Hiker missing for a week in Arkansas mountains is found alive
A man who went missing after embarking on a solo hike to celebrate his 38th birthday has been found alive. Josh McClatchy set out to hike Arkansas’ Buckeye Trail but soon texted his mother that he was lost. For the following six days, his friends and family worked alongside rescue agencies to search for McClatchy in a rugged and remote area of Arkansas. A rescue helicopter eventually spotted the hiker, who had wandered four miles off of the trail. It took rescuers 3.5 hours to carry McClatchy off of the mountain and back to the trailhead where he was transferred to a hospital and reunited with his family. The hiker was severely dehydrated but otherwise in good condition. His mother told ABC that it was her son’s first time hiking alone.
Film about people who have protected southern rivers to make world debut June 20
WNC’s History and Documentary Film Center, the Center for Cultural Preservation, will soon release a new film about the ordinary people who did extraordinary things to protect southern rivers and streams. The film, titled Guardians of Our Troubled Waters, is the center’s sixth feature film. The film chronicles early and remarkable river stewards who stood up against the destruction of rivers and wetlands in Western North Carolina, East Tennessee and South Florida and those who carry on the fight today.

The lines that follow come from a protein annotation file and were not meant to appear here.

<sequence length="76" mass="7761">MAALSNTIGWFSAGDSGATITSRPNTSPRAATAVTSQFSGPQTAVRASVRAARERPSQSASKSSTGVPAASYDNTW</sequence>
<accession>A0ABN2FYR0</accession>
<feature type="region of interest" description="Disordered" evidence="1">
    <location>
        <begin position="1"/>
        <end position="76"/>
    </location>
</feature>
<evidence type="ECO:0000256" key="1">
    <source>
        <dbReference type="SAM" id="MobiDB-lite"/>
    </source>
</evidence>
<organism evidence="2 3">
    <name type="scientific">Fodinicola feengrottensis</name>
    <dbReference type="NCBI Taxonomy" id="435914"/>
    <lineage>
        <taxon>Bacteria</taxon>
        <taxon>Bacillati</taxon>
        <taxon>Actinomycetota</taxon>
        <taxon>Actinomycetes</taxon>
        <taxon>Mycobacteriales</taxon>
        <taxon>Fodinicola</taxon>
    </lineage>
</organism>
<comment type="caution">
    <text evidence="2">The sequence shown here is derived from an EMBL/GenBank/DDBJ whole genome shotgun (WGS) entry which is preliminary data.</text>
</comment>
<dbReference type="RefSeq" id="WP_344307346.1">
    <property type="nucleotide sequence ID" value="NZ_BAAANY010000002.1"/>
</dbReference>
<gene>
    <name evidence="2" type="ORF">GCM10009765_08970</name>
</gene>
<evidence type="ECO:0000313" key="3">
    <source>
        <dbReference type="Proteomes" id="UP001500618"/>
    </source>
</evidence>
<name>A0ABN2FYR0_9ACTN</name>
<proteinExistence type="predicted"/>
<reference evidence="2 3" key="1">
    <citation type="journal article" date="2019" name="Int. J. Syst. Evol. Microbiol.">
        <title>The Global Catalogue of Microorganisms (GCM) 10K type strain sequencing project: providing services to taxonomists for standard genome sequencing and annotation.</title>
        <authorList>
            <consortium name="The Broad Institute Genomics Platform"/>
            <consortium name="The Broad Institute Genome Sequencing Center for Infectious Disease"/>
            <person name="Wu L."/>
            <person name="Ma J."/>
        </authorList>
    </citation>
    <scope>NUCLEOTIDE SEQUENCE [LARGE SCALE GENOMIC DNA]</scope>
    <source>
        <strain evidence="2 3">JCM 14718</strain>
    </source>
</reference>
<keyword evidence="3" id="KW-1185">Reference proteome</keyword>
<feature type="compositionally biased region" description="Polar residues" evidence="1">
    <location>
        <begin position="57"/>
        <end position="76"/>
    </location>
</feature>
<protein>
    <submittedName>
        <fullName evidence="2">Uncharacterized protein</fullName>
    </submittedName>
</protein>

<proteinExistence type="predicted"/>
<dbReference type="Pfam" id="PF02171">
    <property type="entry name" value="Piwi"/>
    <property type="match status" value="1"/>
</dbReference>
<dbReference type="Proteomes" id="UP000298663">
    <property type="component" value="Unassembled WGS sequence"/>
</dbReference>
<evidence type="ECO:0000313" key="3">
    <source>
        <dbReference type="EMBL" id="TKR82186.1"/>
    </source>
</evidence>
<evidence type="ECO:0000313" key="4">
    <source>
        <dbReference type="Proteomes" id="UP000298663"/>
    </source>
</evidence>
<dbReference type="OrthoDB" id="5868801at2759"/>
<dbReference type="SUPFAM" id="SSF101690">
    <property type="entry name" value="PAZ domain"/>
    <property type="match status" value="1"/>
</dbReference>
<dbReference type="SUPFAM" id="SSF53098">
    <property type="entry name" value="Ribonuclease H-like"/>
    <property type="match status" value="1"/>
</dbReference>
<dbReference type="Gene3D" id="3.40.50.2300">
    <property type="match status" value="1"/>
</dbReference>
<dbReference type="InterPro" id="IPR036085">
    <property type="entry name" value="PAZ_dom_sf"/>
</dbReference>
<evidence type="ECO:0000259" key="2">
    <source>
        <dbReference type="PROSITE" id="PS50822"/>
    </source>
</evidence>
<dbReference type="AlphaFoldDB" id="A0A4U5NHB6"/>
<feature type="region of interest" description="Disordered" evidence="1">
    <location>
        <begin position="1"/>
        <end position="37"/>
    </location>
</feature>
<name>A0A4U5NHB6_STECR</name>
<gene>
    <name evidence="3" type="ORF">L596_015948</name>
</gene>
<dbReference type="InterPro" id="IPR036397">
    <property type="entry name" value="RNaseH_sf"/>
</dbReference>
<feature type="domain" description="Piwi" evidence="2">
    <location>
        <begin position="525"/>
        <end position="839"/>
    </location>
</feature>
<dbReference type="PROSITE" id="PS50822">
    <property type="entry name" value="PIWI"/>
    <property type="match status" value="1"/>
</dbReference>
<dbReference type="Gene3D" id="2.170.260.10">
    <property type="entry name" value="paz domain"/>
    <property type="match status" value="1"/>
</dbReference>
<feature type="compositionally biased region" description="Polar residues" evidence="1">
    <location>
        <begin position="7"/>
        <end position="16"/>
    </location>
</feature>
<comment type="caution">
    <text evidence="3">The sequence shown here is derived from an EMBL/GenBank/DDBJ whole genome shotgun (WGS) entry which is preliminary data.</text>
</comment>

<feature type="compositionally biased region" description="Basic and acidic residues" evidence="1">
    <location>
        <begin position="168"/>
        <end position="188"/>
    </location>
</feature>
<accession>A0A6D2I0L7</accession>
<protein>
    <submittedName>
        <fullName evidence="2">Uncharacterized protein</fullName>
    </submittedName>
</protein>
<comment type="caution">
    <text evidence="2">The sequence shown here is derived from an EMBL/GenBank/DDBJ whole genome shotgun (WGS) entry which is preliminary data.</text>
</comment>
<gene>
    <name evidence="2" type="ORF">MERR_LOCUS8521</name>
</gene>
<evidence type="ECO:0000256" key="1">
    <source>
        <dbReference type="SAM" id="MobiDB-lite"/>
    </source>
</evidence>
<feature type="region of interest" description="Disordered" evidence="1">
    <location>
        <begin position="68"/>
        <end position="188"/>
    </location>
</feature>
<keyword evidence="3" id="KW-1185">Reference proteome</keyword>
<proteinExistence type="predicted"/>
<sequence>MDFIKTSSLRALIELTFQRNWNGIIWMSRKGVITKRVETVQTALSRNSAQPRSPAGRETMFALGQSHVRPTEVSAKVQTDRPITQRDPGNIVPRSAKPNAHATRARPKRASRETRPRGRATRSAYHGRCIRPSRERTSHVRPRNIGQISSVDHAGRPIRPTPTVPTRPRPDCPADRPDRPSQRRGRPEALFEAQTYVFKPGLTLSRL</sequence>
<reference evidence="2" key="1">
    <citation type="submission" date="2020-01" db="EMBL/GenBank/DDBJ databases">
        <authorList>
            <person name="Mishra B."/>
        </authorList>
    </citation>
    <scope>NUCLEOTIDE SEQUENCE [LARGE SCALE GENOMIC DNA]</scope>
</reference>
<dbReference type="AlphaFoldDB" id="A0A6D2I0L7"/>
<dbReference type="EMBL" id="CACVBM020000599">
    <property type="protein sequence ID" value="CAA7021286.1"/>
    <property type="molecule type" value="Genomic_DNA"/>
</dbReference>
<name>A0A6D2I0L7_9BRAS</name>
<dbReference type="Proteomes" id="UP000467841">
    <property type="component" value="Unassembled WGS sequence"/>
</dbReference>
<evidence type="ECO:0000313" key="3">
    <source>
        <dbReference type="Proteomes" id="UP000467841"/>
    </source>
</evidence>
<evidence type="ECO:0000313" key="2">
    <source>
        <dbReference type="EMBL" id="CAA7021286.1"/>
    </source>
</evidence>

The world premiere of the film takes place on June 20 at 7 pm at Blue Ridge Community College’s Thomas Auditorium. The film will also play June 22 at 7:30 pm at the NC Arboretum and June 23 at 7:30 pm at White Horse Black Mountain. Tickets are $15 and reservations can be made online at www.saveculture.org.
Tourism to national parks in southern WV creates nearly $70 million in economic benefit
A newly released National Park Service report shows that more than 1.36 million visitors to the New River Gorge National River, Bluestone National Scenic River, and Gauley River National Recreation Area in southern West Virginia spent over $60 million in communities surrounding the three parks in 2018. The spending supported nearly 850 jobs and had a cumulative benefit to the local economy of almost $70 million.
The report also shows that, throughout the country, 318 million park visitors spent over $20 billion in communities within 60 miles of national parks. The National Park Service reports that national park tourism is a significant economic driver, bringing in $10 for every $1 invested in the National Park Service.